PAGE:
An Awfully Big Adventure–After You See It

                                                                                                                                           3:13 a.m.   6/23/24/05

I just saw a movie which has no redeeming characters, where it would be kind to call the plot transparent, and that doesn’t seem to think there’s a single shred of human decency anywhere.  Like a reviewer on, I labored under the misperception that this movie was a comedy—most likely because Hugh Grant was in it—when it’s dark drama all the way through.  I don’t think I’ve seen a more depressing movie in quite some time, and there is absolutely nobody to care about in the movie as the behavior ranges from brutal—Hugh Grant as Meredith Potter—to self-absorbed—Alan Rickman as P. J. O’Hara—to callow folly—Georgina Cates as Stella.  They all could have died and it wouldn’t have mattered to me.  In fact, I probably would have cheered if that was the case.  This movie is so damn bleak.

It’s also utterly compelling.  Oh, didn’t I say that already?  No, I didn’t.  The movie is An Awfully Big Adventure, and it is something of a tour de force that the movie can overcome all the obstacles and be so damn engrossing.  The purported heroine of the movie, Stella (Cates), is a 16-year old Liverpool girl who wants to be an actor.  She is raised by Uncle Vernon (Alun Armstrong) who is actually a redeeming character albeit a stereotype and by Aunt Lily (Rita Tushingham).  Her mother is supposed to be this big mystery, but it’s pretty obvious from the start.  Stella interviews with Potter (Grant) and Bunny (Peter Firth) for assistant stage manager.  She is hired, and she immediately falls in love with Potter who is clearly gay.  She doesn’t know that, but the film doesn’t hide the fact.  By the way, it’s funny to hear Alan Rickman say, ‘Potter’ given his latter role in the Harry Potter series, but that is neither here no there.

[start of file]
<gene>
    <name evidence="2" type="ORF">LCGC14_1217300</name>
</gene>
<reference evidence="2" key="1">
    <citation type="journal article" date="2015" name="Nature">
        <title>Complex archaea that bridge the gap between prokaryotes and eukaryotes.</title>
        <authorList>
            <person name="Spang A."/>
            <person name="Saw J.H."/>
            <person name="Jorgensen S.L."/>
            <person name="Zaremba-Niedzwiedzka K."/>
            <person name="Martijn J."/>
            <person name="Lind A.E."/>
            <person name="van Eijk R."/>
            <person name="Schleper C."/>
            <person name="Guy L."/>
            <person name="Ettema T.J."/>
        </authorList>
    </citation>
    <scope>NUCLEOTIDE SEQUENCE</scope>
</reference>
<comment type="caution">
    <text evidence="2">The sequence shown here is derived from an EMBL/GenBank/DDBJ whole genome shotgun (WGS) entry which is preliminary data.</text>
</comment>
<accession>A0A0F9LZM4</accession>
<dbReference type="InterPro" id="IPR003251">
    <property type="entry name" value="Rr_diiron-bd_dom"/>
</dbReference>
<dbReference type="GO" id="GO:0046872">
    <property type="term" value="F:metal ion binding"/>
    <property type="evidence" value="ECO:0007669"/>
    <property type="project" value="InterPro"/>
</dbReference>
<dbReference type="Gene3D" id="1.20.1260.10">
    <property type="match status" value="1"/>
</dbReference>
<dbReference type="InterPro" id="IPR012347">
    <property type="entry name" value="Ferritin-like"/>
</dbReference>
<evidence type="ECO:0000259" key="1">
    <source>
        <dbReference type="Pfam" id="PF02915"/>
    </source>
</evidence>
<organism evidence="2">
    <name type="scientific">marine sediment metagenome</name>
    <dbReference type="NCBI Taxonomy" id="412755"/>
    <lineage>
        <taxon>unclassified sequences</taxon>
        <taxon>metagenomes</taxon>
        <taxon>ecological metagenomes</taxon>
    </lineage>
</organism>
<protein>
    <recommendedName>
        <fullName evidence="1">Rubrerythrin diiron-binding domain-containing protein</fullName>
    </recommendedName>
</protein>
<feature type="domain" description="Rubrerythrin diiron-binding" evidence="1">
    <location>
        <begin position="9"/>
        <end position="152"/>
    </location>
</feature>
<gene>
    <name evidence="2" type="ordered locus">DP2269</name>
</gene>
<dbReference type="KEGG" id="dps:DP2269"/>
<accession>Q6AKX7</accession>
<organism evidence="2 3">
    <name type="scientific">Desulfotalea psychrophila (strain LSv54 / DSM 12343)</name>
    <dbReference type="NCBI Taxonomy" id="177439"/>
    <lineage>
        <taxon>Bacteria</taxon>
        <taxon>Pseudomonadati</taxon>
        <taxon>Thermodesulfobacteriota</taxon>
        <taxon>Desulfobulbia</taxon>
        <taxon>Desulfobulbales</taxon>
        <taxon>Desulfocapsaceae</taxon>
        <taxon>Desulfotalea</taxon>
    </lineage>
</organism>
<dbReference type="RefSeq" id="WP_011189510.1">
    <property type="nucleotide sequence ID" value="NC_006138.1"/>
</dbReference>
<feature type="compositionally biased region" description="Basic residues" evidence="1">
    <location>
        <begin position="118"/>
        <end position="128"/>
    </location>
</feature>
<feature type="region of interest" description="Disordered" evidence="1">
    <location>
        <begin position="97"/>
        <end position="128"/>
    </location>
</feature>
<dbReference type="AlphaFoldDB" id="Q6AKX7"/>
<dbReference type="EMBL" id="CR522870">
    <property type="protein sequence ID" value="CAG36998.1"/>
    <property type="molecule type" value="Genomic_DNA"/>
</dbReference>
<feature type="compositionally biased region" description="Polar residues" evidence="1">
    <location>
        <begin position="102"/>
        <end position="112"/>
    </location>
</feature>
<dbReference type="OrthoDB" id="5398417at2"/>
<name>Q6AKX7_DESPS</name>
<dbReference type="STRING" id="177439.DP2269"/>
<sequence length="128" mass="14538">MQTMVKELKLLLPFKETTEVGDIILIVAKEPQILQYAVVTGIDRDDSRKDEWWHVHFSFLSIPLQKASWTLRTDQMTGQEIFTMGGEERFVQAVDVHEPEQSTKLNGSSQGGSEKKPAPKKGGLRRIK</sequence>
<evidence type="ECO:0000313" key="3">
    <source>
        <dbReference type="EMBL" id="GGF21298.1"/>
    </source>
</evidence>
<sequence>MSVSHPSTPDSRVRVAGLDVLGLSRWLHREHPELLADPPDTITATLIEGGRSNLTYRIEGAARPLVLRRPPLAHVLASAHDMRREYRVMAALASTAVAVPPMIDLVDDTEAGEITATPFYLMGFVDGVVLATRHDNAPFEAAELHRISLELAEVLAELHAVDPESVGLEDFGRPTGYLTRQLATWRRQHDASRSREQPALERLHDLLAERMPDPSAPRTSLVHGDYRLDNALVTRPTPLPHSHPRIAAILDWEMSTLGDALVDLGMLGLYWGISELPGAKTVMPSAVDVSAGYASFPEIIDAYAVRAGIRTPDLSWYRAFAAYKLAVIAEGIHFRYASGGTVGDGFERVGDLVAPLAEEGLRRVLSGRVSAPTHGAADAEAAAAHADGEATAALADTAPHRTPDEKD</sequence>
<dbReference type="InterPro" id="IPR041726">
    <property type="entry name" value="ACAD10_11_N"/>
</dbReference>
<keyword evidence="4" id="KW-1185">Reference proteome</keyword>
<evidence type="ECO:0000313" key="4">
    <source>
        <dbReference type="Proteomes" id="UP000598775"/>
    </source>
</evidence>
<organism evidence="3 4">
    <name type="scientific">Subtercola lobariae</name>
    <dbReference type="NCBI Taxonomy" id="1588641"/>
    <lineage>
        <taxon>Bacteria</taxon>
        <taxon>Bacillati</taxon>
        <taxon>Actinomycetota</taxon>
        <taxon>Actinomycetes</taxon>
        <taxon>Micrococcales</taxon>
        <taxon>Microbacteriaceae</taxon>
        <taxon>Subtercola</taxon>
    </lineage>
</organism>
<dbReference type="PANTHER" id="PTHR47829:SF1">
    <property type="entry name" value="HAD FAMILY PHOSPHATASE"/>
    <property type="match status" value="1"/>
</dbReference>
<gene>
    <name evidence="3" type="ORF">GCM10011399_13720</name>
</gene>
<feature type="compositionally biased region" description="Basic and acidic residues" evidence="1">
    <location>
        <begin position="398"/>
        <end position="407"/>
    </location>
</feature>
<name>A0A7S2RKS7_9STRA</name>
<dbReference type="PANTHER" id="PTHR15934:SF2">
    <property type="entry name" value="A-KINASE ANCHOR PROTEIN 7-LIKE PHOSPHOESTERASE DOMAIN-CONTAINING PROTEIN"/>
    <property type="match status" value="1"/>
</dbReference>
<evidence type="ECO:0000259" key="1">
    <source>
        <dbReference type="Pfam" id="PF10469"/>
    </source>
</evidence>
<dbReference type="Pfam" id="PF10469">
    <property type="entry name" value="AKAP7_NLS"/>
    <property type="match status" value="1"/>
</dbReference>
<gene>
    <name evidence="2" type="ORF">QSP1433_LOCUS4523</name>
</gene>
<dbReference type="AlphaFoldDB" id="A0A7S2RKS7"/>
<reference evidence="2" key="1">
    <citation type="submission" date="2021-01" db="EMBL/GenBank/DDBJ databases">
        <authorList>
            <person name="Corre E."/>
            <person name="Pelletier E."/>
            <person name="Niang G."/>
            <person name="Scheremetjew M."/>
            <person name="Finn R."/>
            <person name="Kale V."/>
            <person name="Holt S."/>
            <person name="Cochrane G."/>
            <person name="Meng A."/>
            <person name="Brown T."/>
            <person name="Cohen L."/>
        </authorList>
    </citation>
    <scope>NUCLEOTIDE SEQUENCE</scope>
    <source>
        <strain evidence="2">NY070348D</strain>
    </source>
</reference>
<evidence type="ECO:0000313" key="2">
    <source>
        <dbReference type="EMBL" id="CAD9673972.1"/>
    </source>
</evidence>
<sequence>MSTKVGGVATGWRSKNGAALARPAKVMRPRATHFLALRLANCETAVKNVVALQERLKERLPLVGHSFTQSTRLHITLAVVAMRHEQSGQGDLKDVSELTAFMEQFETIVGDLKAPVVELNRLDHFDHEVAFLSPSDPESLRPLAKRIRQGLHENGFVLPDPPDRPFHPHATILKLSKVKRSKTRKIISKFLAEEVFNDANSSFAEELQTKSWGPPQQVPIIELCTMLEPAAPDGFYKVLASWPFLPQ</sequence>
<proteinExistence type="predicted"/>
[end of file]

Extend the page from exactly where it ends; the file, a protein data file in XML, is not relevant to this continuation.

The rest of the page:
Now, it would be easy to make Stella an ingénue type who is innocent and naïve and all that.  Well, she is, but she’s also a cold, calculating bitch.  Hey, just because she’s young doesn’t mean she can’t be a bitch.  She knows what she wants, and she’ll stop at nothing to get it.  It’s a tribute to Cates that she makes Stella at all palatable as the character is really unlikable.  Several times, I want to slap the hell out of her for being mean, petulant or down right cruel.  Also, there’s absolutely no reason for her to fall in love with Potter, but that’s ok as it’s a schoolgirl crush.

May I reiterate, however, my annoyance at stating that someone stars in a movie when he doesn’t even show up for the first hour?  Yes, I’m referring to Alan Rickman.  Granted, the time whizzes by, but I’m getting fidgety to see more than a picture of him.  Anyhow, things go tripping along as Stella makes one coldhearted decision after the other, and so does Potter.  He is fully aware that Stella adores him, and he’s not above using it.  I have to give props to Grant whom I don’t really care for.  He does a spot-on job as a nasty queen intoxicated with his own power, and I hope Grant does more roles like this.  In this country, he seems to be stuck in the affable, diffident romantic lead roles which is so goddamn boring.  I am surprised how good an actor he is, so kudos to him.